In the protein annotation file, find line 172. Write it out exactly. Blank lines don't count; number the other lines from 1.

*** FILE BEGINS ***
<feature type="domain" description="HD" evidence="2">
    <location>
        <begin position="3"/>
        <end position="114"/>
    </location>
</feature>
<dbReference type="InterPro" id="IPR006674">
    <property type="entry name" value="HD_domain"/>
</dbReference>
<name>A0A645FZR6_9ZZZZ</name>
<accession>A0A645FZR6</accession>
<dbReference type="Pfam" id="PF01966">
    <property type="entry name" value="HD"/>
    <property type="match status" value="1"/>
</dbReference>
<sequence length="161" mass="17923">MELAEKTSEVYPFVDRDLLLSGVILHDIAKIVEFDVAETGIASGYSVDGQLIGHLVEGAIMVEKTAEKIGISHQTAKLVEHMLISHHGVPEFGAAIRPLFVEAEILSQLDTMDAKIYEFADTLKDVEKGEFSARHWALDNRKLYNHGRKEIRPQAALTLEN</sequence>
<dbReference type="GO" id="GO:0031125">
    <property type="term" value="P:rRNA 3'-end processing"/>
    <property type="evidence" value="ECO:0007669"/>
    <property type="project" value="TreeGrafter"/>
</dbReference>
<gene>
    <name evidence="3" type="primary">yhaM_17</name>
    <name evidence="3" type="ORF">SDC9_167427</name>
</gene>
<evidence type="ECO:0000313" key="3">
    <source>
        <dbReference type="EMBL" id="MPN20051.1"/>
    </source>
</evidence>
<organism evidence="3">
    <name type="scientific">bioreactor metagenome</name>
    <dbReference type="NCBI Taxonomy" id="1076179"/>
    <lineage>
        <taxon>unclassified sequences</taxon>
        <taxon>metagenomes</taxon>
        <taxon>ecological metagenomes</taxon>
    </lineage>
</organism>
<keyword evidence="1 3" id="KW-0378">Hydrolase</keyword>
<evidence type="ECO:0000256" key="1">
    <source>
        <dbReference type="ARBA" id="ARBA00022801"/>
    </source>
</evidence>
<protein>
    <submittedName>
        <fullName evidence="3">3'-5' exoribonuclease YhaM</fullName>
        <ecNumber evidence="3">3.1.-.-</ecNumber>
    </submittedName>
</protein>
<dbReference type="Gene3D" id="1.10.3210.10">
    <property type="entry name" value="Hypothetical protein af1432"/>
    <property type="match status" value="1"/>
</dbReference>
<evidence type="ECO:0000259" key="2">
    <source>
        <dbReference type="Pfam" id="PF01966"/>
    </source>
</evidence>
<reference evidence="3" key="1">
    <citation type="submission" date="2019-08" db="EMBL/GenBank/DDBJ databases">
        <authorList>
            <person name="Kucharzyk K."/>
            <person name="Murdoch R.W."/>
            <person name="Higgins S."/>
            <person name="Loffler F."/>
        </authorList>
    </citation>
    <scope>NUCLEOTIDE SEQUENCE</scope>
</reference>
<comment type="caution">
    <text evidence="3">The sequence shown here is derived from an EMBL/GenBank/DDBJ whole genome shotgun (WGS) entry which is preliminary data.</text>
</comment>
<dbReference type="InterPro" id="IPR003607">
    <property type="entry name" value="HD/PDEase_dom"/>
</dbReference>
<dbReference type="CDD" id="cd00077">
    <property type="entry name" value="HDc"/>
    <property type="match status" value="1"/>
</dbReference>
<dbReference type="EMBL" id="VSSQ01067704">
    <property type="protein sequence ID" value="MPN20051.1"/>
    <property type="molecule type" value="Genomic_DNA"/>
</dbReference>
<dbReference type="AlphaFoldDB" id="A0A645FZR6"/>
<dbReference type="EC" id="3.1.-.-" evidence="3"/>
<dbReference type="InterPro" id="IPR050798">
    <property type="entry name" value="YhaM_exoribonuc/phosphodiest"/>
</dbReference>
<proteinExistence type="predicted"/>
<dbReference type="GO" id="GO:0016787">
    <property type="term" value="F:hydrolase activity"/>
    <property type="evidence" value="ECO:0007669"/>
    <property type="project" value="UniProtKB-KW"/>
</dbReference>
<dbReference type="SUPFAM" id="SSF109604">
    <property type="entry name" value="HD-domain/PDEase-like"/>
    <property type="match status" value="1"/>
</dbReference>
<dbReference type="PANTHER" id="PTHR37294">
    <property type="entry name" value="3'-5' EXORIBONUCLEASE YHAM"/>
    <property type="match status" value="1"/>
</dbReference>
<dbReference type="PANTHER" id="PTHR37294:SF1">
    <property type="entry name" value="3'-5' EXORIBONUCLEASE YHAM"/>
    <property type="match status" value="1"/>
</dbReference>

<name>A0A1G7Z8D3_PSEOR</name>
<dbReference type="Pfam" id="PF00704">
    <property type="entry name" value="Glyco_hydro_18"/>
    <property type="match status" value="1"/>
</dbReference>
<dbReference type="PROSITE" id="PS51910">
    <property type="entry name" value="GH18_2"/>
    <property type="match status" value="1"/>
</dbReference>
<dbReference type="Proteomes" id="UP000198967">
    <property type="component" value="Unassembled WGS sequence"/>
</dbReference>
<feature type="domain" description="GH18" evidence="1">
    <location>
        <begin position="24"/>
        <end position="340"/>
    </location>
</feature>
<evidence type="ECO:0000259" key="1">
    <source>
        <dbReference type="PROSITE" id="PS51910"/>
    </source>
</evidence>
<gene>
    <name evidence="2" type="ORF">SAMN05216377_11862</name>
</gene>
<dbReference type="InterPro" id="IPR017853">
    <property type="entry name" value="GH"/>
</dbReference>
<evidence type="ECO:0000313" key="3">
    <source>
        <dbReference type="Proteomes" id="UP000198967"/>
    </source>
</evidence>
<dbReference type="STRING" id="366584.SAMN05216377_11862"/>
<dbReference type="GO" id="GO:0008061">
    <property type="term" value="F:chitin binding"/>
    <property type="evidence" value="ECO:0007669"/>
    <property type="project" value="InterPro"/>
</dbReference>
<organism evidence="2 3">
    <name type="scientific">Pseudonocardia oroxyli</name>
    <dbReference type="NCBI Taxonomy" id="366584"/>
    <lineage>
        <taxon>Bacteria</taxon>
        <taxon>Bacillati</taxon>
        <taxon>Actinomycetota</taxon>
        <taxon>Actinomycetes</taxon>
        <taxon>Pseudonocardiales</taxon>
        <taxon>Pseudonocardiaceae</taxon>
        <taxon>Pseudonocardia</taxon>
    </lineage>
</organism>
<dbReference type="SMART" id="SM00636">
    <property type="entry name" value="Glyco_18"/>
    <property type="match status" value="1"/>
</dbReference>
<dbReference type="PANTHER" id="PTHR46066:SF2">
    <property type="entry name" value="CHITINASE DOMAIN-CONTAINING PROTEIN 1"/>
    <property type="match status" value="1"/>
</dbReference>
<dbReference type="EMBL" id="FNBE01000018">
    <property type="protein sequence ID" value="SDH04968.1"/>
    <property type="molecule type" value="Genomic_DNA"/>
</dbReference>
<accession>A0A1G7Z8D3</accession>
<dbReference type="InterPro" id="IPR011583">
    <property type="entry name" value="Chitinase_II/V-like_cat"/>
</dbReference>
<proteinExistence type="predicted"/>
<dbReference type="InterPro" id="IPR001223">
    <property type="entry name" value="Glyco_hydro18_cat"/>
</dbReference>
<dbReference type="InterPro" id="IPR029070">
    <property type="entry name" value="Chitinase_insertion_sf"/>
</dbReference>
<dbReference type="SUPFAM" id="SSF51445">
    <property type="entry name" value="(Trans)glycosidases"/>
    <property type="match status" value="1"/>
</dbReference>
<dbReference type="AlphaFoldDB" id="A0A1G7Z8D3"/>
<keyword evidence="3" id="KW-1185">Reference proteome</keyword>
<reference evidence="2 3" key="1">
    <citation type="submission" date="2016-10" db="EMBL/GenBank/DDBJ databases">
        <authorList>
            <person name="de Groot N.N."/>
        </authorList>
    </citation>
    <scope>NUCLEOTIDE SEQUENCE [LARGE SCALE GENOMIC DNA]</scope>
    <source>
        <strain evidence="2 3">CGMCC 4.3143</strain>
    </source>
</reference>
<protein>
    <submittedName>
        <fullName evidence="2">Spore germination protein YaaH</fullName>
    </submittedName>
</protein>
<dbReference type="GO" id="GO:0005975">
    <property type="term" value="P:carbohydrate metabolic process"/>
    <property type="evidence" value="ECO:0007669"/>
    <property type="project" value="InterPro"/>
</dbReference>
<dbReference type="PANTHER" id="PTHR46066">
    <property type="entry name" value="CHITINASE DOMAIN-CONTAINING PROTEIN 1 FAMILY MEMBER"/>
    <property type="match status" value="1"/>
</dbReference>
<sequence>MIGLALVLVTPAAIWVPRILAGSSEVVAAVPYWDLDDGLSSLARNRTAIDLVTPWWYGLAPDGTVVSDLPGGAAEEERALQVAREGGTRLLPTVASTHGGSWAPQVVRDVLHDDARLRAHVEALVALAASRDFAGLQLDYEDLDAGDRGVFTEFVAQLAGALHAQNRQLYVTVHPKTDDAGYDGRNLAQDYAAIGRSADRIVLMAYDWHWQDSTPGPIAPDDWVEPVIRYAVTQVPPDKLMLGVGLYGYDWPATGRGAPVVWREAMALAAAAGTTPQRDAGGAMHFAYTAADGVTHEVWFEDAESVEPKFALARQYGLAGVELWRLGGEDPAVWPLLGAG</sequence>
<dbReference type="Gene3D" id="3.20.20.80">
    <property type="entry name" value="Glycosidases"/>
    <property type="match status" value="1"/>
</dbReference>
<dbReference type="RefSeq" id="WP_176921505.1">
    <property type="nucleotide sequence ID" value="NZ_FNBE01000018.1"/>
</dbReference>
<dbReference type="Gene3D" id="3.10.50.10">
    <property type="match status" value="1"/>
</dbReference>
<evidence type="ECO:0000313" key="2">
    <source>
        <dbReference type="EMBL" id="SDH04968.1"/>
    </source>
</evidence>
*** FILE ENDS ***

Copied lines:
    <property type="molecule type" value="Genomic_DNA"/>